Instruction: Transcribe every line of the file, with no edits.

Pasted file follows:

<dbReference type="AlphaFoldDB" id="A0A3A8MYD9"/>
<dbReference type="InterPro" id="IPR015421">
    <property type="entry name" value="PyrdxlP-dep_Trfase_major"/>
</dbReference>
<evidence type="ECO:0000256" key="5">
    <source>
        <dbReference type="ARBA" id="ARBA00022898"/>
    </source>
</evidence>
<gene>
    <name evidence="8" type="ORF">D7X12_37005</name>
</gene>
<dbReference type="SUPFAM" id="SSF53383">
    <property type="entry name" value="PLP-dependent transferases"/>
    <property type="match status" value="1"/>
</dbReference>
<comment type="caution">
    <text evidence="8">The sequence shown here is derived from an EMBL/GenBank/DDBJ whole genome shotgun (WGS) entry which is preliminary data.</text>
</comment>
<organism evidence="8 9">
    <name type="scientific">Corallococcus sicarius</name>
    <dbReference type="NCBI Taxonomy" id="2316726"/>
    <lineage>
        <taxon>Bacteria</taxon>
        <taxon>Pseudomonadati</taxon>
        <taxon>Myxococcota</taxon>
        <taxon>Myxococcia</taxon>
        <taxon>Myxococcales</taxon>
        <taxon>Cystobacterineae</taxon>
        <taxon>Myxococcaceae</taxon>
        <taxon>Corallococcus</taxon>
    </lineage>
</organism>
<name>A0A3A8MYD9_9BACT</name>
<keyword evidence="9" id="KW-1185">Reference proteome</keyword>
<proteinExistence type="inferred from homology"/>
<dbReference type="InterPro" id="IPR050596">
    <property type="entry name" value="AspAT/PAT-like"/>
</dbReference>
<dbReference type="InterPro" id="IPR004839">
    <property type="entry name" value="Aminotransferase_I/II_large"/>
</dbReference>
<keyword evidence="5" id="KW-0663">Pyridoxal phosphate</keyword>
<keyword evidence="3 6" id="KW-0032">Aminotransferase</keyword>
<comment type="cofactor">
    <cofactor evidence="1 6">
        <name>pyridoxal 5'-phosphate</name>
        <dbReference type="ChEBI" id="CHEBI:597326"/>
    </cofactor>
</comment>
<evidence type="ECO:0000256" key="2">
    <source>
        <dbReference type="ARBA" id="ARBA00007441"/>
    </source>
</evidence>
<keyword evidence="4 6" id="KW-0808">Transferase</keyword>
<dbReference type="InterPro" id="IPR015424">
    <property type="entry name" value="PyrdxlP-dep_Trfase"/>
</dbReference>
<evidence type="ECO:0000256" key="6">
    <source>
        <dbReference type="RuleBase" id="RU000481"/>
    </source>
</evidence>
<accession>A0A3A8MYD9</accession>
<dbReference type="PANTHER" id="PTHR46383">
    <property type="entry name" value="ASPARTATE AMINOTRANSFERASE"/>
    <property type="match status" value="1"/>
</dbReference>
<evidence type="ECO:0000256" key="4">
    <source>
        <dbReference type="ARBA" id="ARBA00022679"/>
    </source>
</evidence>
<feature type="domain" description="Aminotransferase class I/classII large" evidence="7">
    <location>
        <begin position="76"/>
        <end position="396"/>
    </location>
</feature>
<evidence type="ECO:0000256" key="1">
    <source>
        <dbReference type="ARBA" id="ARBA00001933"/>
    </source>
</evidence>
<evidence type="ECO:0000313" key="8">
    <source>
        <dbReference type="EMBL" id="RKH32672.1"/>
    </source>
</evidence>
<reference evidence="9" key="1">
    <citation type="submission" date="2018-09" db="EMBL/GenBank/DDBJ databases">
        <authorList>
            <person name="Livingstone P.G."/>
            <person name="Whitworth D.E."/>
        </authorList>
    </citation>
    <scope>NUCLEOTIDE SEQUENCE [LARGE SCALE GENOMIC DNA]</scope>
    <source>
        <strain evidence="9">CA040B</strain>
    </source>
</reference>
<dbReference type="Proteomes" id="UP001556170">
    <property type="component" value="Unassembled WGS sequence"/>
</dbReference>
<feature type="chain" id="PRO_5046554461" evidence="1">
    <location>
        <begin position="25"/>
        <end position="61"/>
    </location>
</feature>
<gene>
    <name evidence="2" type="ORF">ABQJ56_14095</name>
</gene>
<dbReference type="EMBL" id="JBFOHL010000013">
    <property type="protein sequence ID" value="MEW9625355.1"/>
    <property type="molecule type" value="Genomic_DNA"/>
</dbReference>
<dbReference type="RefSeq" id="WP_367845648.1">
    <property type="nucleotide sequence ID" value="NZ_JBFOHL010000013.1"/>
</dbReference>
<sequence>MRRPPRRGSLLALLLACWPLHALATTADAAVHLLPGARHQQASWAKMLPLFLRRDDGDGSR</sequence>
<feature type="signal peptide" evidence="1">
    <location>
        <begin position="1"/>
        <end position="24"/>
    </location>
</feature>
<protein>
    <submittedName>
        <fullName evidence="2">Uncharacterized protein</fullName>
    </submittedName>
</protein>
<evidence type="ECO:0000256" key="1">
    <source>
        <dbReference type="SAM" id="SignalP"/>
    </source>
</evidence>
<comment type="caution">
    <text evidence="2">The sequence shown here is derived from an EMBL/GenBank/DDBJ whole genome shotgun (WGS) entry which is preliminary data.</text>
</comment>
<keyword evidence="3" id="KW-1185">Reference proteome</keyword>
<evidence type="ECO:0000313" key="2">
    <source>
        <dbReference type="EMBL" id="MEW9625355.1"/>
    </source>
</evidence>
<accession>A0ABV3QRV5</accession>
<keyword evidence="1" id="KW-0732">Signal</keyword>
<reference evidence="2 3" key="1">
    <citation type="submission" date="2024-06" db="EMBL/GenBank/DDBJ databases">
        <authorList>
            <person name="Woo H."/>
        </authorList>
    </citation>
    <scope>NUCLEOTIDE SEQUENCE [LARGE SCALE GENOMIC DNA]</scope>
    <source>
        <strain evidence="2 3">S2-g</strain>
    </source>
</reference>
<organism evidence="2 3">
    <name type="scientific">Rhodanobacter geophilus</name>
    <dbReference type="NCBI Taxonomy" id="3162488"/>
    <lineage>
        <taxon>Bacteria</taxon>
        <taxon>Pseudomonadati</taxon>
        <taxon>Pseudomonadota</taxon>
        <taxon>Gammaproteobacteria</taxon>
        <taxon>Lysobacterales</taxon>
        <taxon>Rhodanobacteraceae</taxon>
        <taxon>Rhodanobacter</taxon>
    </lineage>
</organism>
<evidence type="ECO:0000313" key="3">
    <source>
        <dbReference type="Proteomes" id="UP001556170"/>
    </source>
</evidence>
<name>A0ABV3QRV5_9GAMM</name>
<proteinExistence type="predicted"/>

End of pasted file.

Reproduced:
<dbReference type="AlphaFoldDB" id="A0A3A8MYD9"/>
<dbReference type="InterPro" id="IPR015421">
    <property type="entry name" value="PyrdxlP-dep_Trfase_major"/>
</dbReference>
<evidence type="ECO:0000256" key="5">
    <source>
        <dbReference type="ARBA" id="ARBA00022898"/>
    </source>
</evidence>
<gene>
    <name evidence="8" type="ORF">D7X12_37005</name>
</gene>
<dbReference type="SUPFAM" id="SSF53383">
    <property type="entry name" value="PLP-dependent transferases"/>
    <property type="match status" value="1"/>
</dbReference>
<comment type="caution">
    <text evidence="8">The sequence shown here is derived from an EMBL/GenBank/DDBJ whole genome shotgun (WGS) entry which is preliminary data.</text>
</comment>
<organism evidence="8 9">
    <name type="scientific">Corallococcus sicarius</name>
    <dbReference type="NCBI Taxonomy" id="2316726"/>
    <lineage>
        <taxon>Bacteria</taxon>
        <taxon>Pseudomonadati</taxon>
        <taxon>Myxococcota</taxon>
        <taxon>Myxococcia</taxon>
        <taxon>Myxococcales</taxon>
        <taxon>Cystobacterineae</taxon>
        <taxon>Myxococcaceae</taxon>
        <taxon>Corallococcus</taxon>
    </lineage>
</organism>
<name>A0A3A8MYD9_9BACT</name>
<keyword evidence="9" id="KW-1185">Reference proteome</keyword>
<proteinExistence type="inferred from homology"/>
<dbReference type="InterPro" id="IPR050596">
    <property type="entry name" value="AspAT/PAT-like"/>
</dbReference>
<dbReference type="InterPro" id="IPR004839">
    <property type="entry name" value="Aminotransferase_I/II_large"/>
</dbReference>
<keyword evidence="5" id="KW-0663">Pyridoxal phosphate</keyword>
<keyword evidence="3 6" id="KW-0032">Aminotransferase</keyword>
<comment type="cofactor">
    <cofactor evidence="1 6">
        <name>pyridoxal 5'-phosphate</name>
        <dbReference type="ChEBI" id="CHEBI:597326"/>
    </cofactor>
</comment>
<evidence type="ECO:0000256" key="2">
    <source>
        <dbReference type="ARBA" id="ARBA00007441"/>
    </source>
</evidence>
<keyword evidence="4 6" id="KW-0808">Transferase</keyword>
<dbReference type="InterPro" id="IPR015424">
    <property type="entry name" value="PyrdxlP-dep_Trfase"/>
</dbReference>
<evidence type="ECO:0000256" key="6">
    <source>
        <dbReference type="RuleBase" id="RU000481"/>
    </source>
</evidence>
<accession>A0A3A8MYD9</accession>
<dbReference type="PANTHER" id="PTHR46383">
    <property type="entry name" value="ASPARTATE AMINOTRANSFERASE"/>
    <property type="match status" value="1"/>
</dbReference>
<evidence type="ECO:0000256" key="4">
    <source>
        <dbReference type="ARBA" id="ARBA00022679"/>
    </source>
</evidence>
<feature type="domain" description="Aminotransferase class I/classII large" evidence="7">
    <location>
        <begin position="76"/>
        <end position="396"/>
    </location>
</feature>
<evidence type="ECO:0000256" key="1">
    <source>
        <dbReference type="ARBA" id="ARBA00001933"/>
    </source>
</evidence>
<evidence type="ECO:0000313" key="8">
    <source>
        <dbReference type="EMBL" id="RKH32672.1"/>
    </source>
</evidence>
<reference evidence="9" key="1">
    <citation type="submission" date="2018-09" db="EMBL/GenBank/DDBJ databases">
        <authorList>
            <person name="Livingstone P.G."/>
            <person name="Whitworth D.E."/>
        </authorList>
    </citation>
    <scope>NUCLEOTIDE SEQUENCE [LARGE SCALE GENOMIC DNA]</scope>
    <source>
        <strain evidence="9">CA040B</strain>
    </source>
</reference>
<dbReference type="Proteomes" id="UP001556170">
    <property type="component" value="Unassembled WGS sequence"/>
</dbReference>
<feature type="chain" id="PRO_5046554461" evidence="1">
    <location>
        <begin position="25"/>
        <end position="61"/>
    </location>
</feature>
<gene>
    <name evidence="2" type="ORF">ABQJ56_14095</name>
</gene>
<dbReference type="EMBL" id="JBFOHL010000013">
    <property type="protein sequence ID" value="MEW9625355.1"/>
    <property type="molecule type" value="Genomic_DNA"/>
</dbReference>
<dbReference type="RefSeq" id="WP_367845648.1">
    <property type="nucleotide sequence ID" value="NZ_JBFOHL010000013.1"/>
</dbReference>
<sequence>MRRPPRRGSLLALLLACWPLHALATTADAAVHLLPGARHQQASWAKMLPLFLRRDDGDGSR</sequence>
<feature type="signal peptide" evidence="1">
    <location>
        <begin position="1"/>
        <end position="24"/>
    </location>
</feature>
<protein>
    <submittedName>
        <fullName evidence="2">Uncharacterized protein</fullName>
    </submittedName>
</protein>
<evidence type="ECO:0000256" key="1">
    <source>
        <dbReference type="SAM" id="SignalP"/>
    </source>
</evidence>
<comment type="caution">
    <text evidence="2">The sequence shown here is derived from an EMBL/GenBank/DDBJ whole genome shotgun (WGS) entry which is preliminary data.</text>
</comment>
<keyword evidence="3" id="KW-1185">Reference proteome</keyword>
<evidence type="ECO:0000313" key="2">
    <source>
        <dbReference type="EMBL" id="MEW9625355.1"/>
    </source>
</evidence>
<accession>A0ABV3QRV5</accession>
<keyword evidence="1" id="KW-0732">Signal</keyword>
<reference evidence="2 3" key="1">
    <citation type="submission" date="2024-06" db="EMBL/GenBank/DDBJ databases">
        <authorList>
            <person name="Woo H."/>
        </authorList>
    </citation>
    <scope>NUCLEOTIDE SEQUENCE [LARGE SCALE GENOMIC DNA]</scope>
    <source>
        <strain evidence="2 3">S2-g</strain>
    </source>
</reference>
<organism evidence="2 3">
    <name type="scientific">Rhodanobacter geophilus</name>
    <dbReference type="NCBI Taxonomy" id="3162488"/>
    <lineage>
        <taxon>Bacteria</taxon>
        <taxon>Pseudomonadati</taxon>
        <taxon>Pseudomonadota</taxon>
        <taxon>Gammaproteobacteria</taxon>
        <taxon>Lysobacterales</taxon>
        <taxon>Rhodanobacteraceae</taxon>
        <taxon>Rhodanobacter</taxon>
    </lineage>
</organism>
<evidence type="ECO:0000313" key="3">
    <source>
        <dbReference type="Proteomes" id="UP001556170"/>
    </source>
</evidence>
<name>A0ABV3QRV5_9GAMM</name>
<proteinExistence type="predicted"/>